BTW, thanks for the presentation. Gives me ammo to take to my project manager and also gives me new stuff to chew on.

  19. ajara
    Permalink to comment#

    Great presentation – thank you.
    being in web design and teaching since 1998 the only constant has been the continuous change.
    nevertheless the last couple of years development with HTML 5 and CSS3 and retrospective all the new tools emerging means like playing with a new deck of cards. I am in the process of creating a whole new workflow where pretty much every tool I use is new. very challenging when actually working on “real” projects. your screencast helped me and encouraged me to pursue further.

  20. Ameen
    Permalink to comment#

    Hey Chris,

    What were the fonts used on this presentation (both for the speaker deck one and the font used for the Git screencast)? They look pretty awesome. Also, btw wonderful screencast as usual!

  21. Permalink to comment#

    !HEART

    your screencasts bro!
    They are the best!

    Says Me…

    OFF TOPIC:
    …Also just learned markdown, hoping I can use it or a form of it in my ASP.Net MVC apps.

  22. I was totally against preprocessing up until now, but after I saw this video, I think I’m gonna try SASS and Compass. I’m not sure that I’m gonna try it for other languages because I have a feeling that I have to work as cleanly as possible and to understand what I’m doing at the root level and I also didn’t do it because I wanted to have a deep understanding of the languages that I use… But damn! I really liked what you did in SASS!

  23. Permalink to comment#

    I’ve been quite conservative so far considering workflow. The topics version control (I’m the only developer) and preprocessing (I kind of assumed preprocessing is done server-side) is unknown territory for me, yet to explore. Because of this fantastic screencast I now know there’s nothing to fear. I will look into them tomorrow.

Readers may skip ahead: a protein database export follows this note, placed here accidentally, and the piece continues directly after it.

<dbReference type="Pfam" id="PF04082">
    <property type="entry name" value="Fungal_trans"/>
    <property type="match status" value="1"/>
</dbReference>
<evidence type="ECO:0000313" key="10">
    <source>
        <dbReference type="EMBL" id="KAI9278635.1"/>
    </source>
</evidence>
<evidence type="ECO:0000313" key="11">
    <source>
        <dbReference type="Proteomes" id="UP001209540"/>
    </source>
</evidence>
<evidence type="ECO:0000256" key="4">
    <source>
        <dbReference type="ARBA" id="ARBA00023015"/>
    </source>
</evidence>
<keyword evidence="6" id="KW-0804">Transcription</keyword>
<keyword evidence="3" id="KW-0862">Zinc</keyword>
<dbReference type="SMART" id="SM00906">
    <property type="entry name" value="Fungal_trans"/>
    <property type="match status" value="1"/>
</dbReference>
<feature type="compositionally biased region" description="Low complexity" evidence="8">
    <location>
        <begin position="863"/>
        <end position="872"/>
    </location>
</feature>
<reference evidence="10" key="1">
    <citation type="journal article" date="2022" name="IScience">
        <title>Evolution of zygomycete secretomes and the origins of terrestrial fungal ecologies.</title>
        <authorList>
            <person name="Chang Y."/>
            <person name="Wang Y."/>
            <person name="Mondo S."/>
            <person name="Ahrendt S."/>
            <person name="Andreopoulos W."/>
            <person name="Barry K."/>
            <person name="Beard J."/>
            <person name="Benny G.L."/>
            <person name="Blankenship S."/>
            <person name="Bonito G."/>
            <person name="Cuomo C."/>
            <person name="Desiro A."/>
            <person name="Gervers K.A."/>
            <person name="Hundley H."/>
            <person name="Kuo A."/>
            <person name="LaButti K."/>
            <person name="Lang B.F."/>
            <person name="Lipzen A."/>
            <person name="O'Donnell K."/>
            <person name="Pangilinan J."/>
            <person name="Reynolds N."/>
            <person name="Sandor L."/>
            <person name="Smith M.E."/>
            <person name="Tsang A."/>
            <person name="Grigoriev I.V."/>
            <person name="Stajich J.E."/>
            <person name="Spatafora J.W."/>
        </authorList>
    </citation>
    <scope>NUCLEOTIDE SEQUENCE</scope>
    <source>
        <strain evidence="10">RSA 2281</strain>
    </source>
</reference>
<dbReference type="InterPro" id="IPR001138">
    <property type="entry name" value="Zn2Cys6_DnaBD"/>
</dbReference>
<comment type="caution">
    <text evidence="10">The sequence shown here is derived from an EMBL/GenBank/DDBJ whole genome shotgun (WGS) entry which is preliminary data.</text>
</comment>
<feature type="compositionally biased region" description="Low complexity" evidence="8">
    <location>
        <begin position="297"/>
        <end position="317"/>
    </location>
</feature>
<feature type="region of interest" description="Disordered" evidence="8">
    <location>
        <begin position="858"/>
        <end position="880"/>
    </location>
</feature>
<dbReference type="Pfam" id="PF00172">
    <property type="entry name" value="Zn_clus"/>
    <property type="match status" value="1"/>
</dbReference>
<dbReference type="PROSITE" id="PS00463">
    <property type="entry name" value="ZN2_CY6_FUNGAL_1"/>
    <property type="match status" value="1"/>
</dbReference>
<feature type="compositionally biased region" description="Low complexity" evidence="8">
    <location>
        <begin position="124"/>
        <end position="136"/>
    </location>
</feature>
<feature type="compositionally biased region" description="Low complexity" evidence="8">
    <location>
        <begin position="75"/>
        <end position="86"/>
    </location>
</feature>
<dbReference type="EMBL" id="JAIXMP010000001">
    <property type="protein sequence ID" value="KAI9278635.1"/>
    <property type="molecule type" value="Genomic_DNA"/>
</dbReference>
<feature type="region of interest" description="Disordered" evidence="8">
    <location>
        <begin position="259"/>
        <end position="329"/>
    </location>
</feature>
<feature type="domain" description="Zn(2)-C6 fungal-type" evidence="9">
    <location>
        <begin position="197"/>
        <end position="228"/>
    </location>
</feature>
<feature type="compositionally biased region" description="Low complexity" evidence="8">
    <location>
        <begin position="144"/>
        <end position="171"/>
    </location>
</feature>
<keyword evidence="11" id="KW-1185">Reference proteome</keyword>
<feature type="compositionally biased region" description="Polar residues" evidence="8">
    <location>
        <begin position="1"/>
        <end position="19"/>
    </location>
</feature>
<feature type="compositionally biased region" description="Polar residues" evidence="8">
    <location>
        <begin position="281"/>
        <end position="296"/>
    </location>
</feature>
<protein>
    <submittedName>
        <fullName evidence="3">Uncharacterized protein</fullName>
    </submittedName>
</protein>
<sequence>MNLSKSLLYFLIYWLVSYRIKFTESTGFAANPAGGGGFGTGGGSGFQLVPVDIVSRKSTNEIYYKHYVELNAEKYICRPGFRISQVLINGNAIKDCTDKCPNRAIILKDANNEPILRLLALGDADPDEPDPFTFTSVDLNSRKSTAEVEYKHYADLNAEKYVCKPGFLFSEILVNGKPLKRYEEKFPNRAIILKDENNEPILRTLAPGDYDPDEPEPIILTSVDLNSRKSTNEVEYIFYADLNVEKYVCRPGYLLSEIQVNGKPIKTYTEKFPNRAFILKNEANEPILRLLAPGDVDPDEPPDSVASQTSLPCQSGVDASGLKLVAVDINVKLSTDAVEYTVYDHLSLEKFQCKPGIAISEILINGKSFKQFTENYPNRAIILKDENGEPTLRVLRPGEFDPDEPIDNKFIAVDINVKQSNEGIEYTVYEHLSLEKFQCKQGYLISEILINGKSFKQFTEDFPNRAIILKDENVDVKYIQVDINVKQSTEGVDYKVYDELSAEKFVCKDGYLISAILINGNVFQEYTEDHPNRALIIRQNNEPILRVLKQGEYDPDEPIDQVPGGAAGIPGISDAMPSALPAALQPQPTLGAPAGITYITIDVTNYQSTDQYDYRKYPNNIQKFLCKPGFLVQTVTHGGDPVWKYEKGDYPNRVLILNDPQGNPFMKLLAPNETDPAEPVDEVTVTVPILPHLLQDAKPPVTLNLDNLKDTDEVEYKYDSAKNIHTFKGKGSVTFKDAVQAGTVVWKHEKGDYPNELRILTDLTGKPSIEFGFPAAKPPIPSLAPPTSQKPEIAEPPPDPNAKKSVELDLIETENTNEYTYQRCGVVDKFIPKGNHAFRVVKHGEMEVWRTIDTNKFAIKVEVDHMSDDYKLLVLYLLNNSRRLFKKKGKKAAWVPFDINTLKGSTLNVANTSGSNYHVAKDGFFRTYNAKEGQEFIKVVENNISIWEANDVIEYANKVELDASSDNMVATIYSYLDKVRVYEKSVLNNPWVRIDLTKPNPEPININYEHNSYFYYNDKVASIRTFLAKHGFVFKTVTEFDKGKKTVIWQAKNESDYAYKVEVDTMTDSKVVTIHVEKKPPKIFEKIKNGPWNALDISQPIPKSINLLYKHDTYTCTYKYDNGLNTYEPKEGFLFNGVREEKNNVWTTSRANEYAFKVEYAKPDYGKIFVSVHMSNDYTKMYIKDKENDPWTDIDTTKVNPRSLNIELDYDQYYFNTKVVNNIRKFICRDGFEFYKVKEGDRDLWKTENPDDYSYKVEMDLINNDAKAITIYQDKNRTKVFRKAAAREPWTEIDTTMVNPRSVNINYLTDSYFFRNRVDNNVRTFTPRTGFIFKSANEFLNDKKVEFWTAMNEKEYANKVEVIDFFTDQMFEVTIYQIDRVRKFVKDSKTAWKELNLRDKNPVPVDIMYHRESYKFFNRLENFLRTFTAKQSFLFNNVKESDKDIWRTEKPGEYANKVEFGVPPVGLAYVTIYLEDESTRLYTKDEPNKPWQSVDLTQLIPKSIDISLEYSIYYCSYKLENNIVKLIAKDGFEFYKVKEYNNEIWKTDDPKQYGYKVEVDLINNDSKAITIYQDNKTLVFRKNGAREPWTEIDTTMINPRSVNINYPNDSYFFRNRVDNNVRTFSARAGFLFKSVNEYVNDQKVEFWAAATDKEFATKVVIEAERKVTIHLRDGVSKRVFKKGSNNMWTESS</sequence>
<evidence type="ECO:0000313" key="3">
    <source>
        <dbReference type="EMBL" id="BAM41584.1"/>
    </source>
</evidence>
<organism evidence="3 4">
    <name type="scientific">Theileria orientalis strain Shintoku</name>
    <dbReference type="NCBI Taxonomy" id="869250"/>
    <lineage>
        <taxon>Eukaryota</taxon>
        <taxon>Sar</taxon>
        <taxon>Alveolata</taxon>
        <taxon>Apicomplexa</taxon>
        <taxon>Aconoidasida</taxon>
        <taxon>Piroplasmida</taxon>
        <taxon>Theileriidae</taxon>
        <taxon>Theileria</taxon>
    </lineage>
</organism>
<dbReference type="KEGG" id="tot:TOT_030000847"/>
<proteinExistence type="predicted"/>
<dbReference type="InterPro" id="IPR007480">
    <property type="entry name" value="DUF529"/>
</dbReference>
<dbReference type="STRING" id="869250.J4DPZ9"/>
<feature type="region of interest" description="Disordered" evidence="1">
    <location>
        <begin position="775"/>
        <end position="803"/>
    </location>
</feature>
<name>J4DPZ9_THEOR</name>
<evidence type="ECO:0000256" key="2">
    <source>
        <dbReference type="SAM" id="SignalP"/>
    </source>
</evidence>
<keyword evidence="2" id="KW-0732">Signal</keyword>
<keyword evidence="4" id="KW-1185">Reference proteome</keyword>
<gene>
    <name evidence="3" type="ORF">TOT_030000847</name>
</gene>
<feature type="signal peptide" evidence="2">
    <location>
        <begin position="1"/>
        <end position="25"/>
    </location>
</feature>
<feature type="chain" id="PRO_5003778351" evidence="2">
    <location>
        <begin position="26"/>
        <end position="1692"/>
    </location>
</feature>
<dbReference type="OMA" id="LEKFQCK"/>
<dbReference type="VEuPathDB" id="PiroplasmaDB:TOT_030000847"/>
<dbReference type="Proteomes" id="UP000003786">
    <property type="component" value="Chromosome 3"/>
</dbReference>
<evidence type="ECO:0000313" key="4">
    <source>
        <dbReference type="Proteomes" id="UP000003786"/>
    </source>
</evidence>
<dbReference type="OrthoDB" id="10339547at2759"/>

Thanks Chris!

  24. Brendan Tronconi
    Permalink to comment#

    I was looking for something like this for a while. Very helpful and informative. Thanks for including it here on the site.

  25. What can we do about local vs production databases? I mean, what if I need to add a new page to my site locally and fiddle with it…I can’t wholesale my database back up to production without losing changes that happened while I was editing (e.g. comments on posts, other admins adding content). Am I missing something obvious? I’ve scoured the web, but I come up dry.

  26. This is such a great presentation…I’ve learned a lot from it – thank you! Now regarding version control and the database…have you found any good solutions for keeping local and remote DBs in sync in situations with multiple collaborators on a site? Have you tried or head anything good/bad about DBV (http://dbv.vizuina.com/)?

  27. Awesome! I Really loved this presentation.

  28. Min Wang

    Thank you for this video! I appreciate the way you treat your audience as human beings. Im fed up with getting the dumbed-down version elsewhere. If my sister was Amanda Righetti you could have her for a week or two.

  29. Mind blowing presentation !!